Following comprehensive evaluation and diagnostic tests to exclude secondary causes of headaches, providing timely and effective control of symptoms remains the goal of management. Standardized ED headache protocols would ideally provide evidence-based guidance to the selection of pharmacologic agents and facilitate coordination of care. Based on the suspected headache disorder, the physician can tailor the treatment based on patient-specific factors [Table 2]. The majority of patients presenting to the ED would have tried at least one oral analgesic without satisfactory relief. Hence, pharmacologic agents available in alternative routes of administration are often required.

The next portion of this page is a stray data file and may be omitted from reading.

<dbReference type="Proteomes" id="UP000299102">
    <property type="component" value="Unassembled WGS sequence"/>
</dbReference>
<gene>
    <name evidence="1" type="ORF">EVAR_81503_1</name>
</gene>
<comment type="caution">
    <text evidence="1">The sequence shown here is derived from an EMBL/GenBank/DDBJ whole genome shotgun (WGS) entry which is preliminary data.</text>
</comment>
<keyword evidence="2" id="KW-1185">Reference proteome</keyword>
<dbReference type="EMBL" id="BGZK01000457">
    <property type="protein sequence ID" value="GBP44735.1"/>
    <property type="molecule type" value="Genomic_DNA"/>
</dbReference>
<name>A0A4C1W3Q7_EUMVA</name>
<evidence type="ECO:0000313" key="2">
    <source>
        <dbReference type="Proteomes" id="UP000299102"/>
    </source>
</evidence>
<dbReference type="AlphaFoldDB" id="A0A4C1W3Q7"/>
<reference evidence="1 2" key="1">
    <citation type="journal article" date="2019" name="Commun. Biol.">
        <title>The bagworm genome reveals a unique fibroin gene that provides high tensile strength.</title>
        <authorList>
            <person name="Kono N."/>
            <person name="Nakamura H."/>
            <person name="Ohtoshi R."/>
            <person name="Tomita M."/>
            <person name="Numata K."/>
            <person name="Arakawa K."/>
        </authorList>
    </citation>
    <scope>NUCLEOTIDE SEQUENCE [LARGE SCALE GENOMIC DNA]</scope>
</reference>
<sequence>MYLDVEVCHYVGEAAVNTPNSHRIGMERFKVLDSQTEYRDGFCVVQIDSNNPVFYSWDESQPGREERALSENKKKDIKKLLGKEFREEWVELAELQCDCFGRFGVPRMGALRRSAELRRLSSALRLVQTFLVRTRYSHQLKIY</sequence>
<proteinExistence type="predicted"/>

Tension-type headache is usually associated with only mild to moderate pain. Most patients are successfully treated with first-line oral agents such as acetaminophen, ibuprofen, naproxen sodium, ketoprofen, or diclofenac. Those who present to the ED may be the ones who have insufficient relief with maximum doses of the oral agents or experience intolerance to existing drugs. There are limited good quality data that evaluated the effectiveness of parenteral agents in TTH. Current literature demonstrated treatment efficacy with the use of intramuscular ketorolac, intravenous chlorpromazine and intravenous metoclopramide.,